Q: I came to the United States and married a U.S. citizen, though my husband never filed any immigration papers to legalize my status. Eventually, my husband became very abusive, and I filed for a divorce. Two months ago, our marriage was terminated. I heard that I can file a self-petition under the Violence Against Women Act (VAWA). Does the fact that our marriage had been terminated affect my ability to file?

A: No. A self-petition may be filed if the marriage was terminated by the abusive spouse’s death within two years prior to filing. A self-petition may also be filed if the marriage to the abusive spouse was terminated, within two years prior to filing, by divorce.

Holocaust Compensation

Q: What is the purpose of the Holocaust Compensation Project’s hotline?

A: Survivors and their advocates have many questions regarding the numerous compensation programs, each of which has its own eligibility criteria, deadline and application. The trained individuals answering the hotline provide callers with needed information.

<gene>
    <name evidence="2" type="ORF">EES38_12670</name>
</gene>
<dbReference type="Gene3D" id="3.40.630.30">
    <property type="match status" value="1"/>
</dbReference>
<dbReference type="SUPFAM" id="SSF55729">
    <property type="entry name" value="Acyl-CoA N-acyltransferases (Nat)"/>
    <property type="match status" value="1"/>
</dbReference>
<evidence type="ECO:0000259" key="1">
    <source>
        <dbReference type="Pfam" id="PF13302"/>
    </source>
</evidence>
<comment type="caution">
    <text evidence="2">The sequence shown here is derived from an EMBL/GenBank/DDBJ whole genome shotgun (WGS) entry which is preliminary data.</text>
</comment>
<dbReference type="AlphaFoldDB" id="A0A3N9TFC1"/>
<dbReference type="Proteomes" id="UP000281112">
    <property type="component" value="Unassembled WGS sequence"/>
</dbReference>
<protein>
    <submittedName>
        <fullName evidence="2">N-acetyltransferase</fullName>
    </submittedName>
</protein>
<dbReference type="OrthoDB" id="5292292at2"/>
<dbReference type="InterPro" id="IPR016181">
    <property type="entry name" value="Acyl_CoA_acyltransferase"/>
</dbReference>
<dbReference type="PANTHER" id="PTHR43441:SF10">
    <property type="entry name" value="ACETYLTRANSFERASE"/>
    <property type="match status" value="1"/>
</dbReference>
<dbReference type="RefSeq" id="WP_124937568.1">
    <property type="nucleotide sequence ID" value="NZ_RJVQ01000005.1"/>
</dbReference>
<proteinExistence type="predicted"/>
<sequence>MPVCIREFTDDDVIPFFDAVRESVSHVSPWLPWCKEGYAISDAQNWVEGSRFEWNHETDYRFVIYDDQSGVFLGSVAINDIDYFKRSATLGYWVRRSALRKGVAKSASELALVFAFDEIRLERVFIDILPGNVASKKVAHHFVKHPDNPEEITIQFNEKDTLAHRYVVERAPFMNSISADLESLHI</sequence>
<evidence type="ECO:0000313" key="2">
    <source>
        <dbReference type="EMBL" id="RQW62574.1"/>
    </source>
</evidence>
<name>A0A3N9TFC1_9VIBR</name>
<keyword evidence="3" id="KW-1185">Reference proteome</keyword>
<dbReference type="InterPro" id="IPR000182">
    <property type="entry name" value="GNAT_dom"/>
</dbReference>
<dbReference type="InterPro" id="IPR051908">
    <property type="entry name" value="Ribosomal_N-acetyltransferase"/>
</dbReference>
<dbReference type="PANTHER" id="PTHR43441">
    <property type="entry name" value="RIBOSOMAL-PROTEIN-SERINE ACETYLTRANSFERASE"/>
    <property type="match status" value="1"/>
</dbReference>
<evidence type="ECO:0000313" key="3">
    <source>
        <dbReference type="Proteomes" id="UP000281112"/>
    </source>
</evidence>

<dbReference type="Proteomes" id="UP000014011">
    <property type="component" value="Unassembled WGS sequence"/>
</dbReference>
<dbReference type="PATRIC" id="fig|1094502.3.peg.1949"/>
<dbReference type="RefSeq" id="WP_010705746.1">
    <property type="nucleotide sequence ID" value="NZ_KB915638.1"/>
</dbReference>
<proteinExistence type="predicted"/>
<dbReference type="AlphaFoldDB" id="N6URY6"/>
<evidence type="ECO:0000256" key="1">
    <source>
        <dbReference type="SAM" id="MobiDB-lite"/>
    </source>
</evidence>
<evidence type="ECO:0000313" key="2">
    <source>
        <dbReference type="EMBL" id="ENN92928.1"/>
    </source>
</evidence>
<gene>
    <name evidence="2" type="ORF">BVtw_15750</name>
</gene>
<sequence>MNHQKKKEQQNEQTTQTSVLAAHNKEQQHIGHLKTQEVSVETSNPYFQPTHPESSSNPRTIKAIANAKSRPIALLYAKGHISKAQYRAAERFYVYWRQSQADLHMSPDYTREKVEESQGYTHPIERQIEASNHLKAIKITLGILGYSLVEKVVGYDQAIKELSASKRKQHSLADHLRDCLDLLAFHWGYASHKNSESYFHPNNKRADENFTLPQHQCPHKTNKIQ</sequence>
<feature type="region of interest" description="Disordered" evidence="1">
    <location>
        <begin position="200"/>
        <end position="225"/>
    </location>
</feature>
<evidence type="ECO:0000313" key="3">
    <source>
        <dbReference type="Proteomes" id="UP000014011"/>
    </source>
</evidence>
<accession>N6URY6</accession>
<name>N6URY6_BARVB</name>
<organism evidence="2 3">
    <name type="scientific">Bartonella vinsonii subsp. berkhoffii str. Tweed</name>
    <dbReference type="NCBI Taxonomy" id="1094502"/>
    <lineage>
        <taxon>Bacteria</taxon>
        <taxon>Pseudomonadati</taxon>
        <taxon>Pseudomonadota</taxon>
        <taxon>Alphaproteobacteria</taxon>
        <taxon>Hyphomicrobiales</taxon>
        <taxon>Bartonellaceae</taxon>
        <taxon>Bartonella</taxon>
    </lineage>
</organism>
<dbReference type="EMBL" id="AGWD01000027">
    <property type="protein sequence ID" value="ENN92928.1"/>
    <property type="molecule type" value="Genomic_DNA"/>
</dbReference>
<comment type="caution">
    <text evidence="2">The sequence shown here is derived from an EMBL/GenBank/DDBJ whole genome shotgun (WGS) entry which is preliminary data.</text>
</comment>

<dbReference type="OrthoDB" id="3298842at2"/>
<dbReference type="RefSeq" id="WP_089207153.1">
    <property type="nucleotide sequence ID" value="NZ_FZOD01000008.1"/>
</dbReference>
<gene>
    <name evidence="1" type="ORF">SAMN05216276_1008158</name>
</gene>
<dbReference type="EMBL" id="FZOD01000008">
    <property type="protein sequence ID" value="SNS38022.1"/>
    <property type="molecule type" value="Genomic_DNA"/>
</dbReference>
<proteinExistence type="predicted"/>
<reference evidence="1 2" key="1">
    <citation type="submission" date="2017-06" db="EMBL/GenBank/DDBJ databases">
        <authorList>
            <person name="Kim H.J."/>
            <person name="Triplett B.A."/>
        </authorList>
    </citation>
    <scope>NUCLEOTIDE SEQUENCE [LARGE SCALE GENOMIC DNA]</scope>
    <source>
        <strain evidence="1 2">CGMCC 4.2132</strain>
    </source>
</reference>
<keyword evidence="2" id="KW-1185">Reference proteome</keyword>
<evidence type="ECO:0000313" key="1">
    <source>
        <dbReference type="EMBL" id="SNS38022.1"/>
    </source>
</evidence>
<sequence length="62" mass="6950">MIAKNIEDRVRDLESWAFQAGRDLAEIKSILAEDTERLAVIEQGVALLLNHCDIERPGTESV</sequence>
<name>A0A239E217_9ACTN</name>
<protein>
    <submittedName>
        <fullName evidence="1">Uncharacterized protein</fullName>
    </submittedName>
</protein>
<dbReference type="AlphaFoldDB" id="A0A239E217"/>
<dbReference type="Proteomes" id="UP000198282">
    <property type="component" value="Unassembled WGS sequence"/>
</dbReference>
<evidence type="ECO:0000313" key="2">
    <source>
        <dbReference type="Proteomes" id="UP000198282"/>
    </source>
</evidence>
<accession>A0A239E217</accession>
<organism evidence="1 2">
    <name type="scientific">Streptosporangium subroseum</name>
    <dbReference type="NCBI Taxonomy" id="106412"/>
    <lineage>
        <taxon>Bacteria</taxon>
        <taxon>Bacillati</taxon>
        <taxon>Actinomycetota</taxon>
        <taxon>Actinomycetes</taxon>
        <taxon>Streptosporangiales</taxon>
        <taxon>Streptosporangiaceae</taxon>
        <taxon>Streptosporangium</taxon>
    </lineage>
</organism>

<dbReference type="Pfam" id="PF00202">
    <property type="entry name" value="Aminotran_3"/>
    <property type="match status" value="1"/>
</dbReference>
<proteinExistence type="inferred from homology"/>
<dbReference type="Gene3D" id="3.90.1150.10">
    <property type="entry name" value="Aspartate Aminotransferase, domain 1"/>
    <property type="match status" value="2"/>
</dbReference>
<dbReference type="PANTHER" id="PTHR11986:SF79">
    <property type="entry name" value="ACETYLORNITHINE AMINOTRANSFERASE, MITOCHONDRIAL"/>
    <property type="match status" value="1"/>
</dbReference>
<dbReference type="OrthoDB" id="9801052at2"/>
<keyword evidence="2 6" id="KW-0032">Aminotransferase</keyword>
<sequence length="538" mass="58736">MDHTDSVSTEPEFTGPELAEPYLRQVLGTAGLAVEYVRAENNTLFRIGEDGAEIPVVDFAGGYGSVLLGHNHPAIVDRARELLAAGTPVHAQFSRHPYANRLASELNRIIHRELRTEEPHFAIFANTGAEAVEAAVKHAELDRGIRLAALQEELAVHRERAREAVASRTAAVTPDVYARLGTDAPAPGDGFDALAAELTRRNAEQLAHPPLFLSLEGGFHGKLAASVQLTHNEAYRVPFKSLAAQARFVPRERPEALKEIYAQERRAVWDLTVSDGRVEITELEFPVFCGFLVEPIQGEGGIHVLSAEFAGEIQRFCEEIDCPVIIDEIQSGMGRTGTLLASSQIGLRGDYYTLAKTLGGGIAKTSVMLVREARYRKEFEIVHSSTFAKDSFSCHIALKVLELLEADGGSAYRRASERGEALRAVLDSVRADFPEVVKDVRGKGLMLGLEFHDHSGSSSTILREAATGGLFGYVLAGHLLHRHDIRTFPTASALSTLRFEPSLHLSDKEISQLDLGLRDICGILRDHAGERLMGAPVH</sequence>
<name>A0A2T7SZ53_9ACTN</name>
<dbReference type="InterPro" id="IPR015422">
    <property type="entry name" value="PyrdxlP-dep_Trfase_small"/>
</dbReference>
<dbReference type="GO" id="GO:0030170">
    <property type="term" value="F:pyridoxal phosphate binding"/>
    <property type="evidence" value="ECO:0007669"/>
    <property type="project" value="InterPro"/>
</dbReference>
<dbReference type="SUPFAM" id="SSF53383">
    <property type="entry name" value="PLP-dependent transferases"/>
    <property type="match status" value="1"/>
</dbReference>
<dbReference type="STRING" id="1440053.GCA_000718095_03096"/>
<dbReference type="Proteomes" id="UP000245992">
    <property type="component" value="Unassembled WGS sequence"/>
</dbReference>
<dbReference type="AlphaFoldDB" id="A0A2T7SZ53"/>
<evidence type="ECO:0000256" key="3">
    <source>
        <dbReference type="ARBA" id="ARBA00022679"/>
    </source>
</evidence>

Q: What is the hotline number and when can someone be reached?

A: The hotline number is (212) 688-0710 and a call can be placed at any time. If no one is available to immediately answer the telephone, the caller can leave a message and we will return the call by the next day.

Q: What type of assistance is currently offered?